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The Working Equitation discipline aims at promoting competition between different ways of riding used in fieldwork in various horse disciplines and various countries.
It was developed out of the traditions of classical horsemanship and traditional ranch work which combines the formality, detail and rigor of gymnastic arena work, with the practical and utility work of negotiating obstacles inspired by what would be found around a working ranch/farm.
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What is Working Equitation?

Working Equitation was created with the objective of enhancing the equestrian techniques developed in countries whose riders use horses in different aspects of fieldwork. Working Equitation therefore provides an occasion for the simultaneous comparison of sporting and cultural considerations.
Riders are outfitted according to the tradition in which they train the riders attire and tack must be match the discipline in which they normally compete:
Dressage, Western, Showing, native Spanish, Portuguese attire, or in SA case, Boer /Traditional farmer etc. For Children and Juniors hard hats are compulsory. A riding boot with a heel is required by all riders.
This is one of its special features and constitutes a prime example of an ethnographic and cultural showcase, maintaining the traditional costumes and saddlery of each country.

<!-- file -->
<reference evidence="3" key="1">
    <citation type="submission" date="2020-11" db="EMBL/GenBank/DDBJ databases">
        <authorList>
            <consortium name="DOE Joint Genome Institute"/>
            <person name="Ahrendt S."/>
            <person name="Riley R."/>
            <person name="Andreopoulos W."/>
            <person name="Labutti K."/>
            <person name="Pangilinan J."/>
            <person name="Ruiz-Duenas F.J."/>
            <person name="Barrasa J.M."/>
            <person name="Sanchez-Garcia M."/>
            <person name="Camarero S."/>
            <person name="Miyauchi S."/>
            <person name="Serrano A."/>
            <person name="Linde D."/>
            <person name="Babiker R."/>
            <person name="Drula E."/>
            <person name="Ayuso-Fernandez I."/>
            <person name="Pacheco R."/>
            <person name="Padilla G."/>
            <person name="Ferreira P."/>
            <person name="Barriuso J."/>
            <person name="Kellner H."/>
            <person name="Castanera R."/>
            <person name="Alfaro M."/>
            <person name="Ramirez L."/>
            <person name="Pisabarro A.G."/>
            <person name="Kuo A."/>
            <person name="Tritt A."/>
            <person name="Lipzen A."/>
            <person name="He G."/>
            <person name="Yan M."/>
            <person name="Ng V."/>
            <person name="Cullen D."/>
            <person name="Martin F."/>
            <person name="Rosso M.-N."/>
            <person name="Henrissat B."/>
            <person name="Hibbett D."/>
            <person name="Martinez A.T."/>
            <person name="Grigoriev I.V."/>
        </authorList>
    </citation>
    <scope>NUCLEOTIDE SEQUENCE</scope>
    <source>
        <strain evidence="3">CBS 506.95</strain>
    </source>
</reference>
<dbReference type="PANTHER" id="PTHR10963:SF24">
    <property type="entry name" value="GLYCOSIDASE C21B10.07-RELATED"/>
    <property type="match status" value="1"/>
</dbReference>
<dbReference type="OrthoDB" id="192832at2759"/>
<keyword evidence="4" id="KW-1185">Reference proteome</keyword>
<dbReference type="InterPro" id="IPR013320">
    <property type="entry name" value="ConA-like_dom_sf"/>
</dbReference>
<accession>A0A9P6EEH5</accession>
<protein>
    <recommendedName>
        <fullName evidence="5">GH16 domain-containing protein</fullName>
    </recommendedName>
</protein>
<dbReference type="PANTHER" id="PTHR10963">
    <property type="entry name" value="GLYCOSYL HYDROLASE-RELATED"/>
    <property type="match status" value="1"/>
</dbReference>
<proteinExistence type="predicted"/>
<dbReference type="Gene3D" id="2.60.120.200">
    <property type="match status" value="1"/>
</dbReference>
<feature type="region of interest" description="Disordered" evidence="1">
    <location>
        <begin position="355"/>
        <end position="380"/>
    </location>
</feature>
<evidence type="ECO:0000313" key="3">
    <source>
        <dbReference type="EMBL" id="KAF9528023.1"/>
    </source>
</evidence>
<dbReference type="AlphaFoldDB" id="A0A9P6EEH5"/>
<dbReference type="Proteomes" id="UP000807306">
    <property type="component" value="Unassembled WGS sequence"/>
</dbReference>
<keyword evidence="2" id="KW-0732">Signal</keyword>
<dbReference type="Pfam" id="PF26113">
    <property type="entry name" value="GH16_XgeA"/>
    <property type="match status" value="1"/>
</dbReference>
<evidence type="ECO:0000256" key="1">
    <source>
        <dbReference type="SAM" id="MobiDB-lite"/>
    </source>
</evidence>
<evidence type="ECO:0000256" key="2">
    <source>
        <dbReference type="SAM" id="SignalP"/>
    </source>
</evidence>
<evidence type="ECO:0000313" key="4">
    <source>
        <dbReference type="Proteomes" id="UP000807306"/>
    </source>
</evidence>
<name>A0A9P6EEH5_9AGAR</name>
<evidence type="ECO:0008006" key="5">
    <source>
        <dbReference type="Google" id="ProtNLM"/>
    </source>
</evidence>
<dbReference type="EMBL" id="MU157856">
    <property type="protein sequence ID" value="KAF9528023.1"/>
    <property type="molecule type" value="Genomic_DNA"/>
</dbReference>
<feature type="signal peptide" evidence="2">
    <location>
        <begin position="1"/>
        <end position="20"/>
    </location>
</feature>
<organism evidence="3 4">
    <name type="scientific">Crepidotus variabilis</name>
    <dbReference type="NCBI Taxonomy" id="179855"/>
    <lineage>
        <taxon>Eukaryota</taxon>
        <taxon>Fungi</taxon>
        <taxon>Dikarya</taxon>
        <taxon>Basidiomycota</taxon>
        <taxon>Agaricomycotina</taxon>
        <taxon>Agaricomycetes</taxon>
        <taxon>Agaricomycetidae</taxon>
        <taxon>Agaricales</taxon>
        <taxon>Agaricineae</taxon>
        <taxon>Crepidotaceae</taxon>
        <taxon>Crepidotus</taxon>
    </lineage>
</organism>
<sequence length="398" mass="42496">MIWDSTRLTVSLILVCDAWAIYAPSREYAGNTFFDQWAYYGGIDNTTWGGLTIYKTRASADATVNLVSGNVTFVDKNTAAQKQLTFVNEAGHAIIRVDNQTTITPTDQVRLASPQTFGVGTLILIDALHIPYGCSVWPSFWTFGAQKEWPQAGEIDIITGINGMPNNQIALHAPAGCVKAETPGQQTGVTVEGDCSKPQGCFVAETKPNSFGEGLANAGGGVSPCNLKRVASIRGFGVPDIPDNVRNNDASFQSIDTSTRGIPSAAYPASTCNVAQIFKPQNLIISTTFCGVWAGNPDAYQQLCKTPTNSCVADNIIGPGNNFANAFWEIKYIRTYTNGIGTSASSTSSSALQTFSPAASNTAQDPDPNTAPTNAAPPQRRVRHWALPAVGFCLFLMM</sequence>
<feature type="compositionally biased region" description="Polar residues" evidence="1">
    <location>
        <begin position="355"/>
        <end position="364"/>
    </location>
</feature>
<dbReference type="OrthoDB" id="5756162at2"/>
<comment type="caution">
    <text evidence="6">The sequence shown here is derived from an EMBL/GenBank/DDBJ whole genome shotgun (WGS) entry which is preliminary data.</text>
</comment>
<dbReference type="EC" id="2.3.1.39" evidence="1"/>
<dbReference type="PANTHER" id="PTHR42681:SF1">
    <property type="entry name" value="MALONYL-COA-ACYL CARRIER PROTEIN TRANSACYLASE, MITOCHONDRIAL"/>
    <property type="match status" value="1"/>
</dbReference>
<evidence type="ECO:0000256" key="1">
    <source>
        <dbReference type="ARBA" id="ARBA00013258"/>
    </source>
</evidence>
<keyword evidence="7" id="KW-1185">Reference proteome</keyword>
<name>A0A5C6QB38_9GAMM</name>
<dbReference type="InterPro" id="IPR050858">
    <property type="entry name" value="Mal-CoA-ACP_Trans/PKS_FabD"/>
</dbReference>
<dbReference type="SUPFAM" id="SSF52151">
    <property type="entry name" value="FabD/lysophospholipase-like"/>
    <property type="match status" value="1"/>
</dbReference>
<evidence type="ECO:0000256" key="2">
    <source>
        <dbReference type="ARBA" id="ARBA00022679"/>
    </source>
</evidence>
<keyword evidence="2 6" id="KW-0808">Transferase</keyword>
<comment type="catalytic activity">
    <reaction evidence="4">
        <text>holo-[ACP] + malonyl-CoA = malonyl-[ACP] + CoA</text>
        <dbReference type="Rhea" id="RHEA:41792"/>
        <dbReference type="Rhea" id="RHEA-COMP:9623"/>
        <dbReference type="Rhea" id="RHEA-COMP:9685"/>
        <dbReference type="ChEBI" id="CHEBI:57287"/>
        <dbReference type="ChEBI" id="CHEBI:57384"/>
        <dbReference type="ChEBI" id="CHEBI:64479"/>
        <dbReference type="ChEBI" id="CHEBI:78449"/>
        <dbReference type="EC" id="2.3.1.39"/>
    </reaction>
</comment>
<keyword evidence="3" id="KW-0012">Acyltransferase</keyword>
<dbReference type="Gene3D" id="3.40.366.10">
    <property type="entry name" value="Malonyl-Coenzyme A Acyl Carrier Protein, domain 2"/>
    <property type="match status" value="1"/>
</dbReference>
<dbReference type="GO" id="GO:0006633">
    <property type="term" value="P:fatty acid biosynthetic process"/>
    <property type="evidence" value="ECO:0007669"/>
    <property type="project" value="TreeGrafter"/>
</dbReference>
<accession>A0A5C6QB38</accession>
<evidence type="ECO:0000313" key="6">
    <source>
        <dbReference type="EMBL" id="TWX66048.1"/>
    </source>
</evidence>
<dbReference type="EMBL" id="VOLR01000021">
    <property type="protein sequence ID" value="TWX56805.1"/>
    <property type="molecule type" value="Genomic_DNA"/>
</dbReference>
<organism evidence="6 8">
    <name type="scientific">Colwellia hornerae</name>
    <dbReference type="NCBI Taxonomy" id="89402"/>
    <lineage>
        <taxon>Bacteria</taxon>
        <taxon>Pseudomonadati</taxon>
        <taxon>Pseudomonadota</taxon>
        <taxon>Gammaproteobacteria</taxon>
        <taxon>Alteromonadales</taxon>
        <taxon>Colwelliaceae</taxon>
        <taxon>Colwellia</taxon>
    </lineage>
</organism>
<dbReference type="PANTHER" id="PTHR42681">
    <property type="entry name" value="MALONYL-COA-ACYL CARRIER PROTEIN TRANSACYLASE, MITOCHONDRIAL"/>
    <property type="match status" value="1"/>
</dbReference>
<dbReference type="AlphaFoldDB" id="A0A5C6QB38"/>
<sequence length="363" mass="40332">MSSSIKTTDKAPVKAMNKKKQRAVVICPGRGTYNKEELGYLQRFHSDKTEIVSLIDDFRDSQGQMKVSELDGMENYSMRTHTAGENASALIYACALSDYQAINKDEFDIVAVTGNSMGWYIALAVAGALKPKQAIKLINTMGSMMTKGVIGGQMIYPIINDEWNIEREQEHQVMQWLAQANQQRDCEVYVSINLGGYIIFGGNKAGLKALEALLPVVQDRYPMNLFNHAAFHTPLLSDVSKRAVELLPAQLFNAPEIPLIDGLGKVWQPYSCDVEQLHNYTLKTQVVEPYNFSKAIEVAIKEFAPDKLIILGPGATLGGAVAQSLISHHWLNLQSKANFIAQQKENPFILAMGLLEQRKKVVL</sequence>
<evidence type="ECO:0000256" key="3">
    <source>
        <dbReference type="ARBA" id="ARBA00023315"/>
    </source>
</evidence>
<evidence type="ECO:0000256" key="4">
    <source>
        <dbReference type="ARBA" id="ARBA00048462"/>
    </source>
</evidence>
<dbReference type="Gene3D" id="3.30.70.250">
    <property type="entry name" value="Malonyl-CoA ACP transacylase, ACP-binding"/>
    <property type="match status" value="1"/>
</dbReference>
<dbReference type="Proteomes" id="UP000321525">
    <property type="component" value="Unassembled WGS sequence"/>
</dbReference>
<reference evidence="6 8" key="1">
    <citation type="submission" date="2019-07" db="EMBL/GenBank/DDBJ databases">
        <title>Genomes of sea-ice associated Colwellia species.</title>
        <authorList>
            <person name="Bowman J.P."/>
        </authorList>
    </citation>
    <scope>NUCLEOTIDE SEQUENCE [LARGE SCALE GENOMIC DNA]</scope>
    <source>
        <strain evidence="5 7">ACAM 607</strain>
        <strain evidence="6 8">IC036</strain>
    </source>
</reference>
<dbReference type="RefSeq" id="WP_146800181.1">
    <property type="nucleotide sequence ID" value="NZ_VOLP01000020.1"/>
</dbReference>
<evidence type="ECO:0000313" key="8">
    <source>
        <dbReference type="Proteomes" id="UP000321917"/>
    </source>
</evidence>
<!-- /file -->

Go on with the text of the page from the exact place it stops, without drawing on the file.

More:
Working Equitation broadens a horses scope and teaches your horse to be a good partner in any equine sport you care to pursue. The obstacle course is not only fun, but it hones your aids. For instance, you learn the basics of bending, leg yields, transitions, side passing and in higher levels doing flying changes around the poles and giving your horse a visual reference for timing and purpose of change. 

The rider must enjoy a challenge and be open to trying different things, the horse is trained to have a good mind and a willing attitude and become balanced. At higher levels, riders need the ability to lighten the forehand and achieve true collection. The speed phase requires impulsion, straightness and accuracy.

A competent WE rider is always in balance with his horse, giving the impression of a harmonious cooperation, by maintaining a correct position, with a commanding but relaxed presence, the rider appears able to direct the horse with nearly invisible aids. 

In WE you don’t have to abandon everything you know and start at the bottom, you bring your horse (No specific breed required) and tack and training you already have and simply add another layer of your expertise.

The sport tests the horse and riders partnership and ability to manoeuvre obstacles. There are currently eight different levels : Level 1 lead rein Level 2 Introductory , Level 3 Preliminary, Level 4 Debutante W ,Level 5 Debutante F, Level 6 Consagrados 2, Level 7 Consagrados 1, Level 8 Masters.

Lead rein and Introductory levels are not recognised as full Competition levels, rather training levels and the speed phase is usually replaced with a second Maneability test allowing the rider to reinforce their skills.